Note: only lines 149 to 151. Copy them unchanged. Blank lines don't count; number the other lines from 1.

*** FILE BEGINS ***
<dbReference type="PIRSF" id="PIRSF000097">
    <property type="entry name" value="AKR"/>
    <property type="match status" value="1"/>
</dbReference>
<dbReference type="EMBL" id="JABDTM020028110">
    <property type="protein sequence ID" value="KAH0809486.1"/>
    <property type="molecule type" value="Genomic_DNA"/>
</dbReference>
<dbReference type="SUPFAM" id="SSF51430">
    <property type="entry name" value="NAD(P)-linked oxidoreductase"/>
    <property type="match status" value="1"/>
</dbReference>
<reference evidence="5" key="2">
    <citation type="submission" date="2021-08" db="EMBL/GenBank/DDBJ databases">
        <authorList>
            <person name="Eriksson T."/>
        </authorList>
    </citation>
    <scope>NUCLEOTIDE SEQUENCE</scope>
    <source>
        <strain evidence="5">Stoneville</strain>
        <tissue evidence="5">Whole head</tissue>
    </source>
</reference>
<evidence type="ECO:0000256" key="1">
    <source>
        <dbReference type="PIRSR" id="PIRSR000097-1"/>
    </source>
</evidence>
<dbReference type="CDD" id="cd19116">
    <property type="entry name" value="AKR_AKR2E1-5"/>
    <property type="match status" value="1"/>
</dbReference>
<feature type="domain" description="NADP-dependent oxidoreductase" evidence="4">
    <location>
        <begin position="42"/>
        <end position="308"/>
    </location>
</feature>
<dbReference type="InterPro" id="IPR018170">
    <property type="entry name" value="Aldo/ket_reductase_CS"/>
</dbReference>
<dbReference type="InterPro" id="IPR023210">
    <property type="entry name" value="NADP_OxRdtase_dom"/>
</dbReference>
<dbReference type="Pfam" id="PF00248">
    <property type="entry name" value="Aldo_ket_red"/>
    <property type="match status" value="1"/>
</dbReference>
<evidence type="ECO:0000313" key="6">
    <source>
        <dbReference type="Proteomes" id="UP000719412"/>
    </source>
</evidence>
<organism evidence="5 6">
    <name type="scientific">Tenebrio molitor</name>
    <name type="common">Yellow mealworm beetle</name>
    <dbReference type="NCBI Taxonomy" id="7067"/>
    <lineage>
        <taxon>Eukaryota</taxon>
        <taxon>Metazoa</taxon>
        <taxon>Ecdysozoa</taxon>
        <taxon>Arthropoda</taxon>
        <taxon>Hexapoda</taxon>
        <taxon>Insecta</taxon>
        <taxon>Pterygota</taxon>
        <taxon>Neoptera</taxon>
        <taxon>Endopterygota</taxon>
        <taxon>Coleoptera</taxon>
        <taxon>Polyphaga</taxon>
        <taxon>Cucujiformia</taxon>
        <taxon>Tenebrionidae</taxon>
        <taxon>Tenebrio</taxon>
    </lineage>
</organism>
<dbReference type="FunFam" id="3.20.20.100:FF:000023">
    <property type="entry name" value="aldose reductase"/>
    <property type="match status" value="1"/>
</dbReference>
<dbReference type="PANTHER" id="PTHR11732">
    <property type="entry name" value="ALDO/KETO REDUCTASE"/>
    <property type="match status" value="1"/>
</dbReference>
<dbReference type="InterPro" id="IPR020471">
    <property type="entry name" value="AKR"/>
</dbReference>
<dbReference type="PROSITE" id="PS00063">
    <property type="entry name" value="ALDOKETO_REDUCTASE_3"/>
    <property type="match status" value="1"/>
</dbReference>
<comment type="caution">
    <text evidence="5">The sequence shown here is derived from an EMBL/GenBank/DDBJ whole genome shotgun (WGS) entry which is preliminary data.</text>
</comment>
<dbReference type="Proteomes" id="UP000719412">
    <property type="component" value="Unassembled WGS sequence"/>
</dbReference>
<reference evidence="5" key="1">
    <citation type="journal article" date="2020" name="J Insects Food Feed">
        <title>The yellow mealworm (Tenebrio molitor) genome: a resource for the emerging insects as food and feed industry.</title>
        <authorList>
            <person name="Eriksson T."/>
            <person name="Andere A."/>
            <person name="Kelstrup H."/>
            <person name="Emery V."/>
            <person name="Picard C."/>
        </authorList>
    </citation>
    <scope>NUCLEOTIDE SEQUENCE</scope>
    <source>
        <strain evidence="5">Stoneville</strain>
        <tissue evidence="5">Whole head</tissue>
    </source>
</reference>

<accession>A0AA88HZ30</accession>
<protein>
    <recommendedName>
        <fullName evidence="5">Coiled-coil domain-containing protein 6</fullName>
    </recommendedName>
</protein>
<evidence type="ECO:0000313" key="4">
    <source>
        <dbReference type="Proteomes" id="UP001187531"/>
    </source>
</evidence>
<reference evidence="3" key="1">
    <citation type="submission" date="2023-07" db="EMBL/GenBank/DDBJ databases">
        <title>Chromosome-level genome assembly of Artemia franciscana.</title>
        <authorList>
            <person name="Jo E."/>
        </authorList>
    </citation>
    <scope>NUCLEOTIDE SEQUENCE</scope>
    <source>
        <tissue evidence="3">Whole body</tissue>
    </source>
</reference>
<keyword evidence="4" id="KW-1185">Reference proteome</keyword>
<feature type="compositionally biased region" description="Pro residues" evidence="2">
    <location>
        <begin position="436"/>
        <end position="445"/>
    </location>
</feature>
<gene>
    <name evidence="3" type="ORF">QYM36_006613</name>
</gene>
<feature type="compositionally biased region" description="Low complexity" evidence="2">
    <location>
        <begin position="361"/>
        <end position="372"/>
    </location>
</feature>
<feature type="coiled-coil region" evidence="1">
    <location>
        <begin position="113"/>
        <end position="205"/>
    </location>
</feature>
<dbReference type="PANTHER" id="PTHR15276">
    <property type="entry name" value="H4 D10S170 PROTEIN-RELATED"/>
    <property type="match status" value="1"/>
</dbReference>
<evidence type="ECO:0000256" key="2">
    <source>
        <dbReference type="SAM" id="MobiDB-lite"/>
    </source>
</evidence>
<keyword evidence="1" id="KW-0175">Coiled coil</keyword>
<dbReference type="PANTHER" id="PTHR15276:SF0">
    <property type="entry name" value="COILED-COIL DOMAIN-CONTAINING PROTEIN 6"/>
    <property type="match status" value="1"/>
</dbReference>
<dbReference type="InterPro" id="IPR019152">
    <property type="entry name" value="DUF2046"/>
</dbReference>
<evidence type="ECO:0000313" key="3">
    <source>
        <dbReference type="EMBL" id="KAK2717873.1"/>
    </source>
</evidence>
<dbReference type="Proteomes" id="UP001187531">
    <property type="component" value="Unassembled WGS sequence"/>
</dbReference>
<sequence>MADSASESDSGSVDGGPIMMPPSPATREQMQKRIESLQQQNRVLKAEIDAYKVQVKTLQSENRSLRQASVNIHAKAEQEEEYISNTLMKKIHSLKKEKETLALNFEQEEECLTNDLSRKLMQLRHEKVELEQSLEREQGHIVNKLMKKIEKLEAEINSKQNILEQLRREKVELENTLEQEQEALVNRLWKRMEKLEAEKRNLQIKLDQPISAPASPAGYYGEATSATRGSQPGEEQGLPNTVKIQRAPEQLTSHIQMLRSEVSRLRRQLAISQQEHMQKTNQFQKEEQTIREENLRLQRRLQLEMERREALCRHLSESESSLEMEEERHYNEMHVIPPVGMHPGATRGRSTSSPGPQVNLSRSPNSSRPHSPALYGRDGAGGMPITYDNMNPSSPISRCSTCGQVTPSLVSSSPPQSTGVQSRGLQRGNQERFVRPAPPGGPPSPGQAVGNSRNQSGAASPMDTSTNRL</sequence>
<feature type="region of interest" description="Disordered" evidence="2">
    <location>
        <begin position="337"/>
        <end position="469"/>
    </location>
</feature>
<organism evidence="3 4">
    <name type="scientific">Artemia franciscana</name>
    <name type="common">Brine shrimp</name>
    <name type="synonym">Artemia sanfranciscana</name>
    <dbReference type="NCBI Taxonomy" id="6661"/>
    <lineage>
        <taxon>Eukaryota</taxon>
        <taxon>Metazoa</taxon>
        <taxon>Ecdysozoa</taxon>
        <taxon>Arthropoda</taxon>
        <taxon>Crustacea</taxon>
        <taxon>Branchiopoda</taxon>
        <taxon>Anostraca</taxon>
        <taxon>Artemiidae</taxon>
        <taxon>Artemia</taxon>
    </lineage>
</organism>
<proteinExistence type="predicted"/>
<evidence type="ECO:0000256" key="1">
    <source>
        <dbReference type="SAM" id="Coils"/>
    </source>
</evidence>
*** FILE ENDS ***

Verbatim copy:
        <begin position="361"/>
        <end position="372"/>
    </location>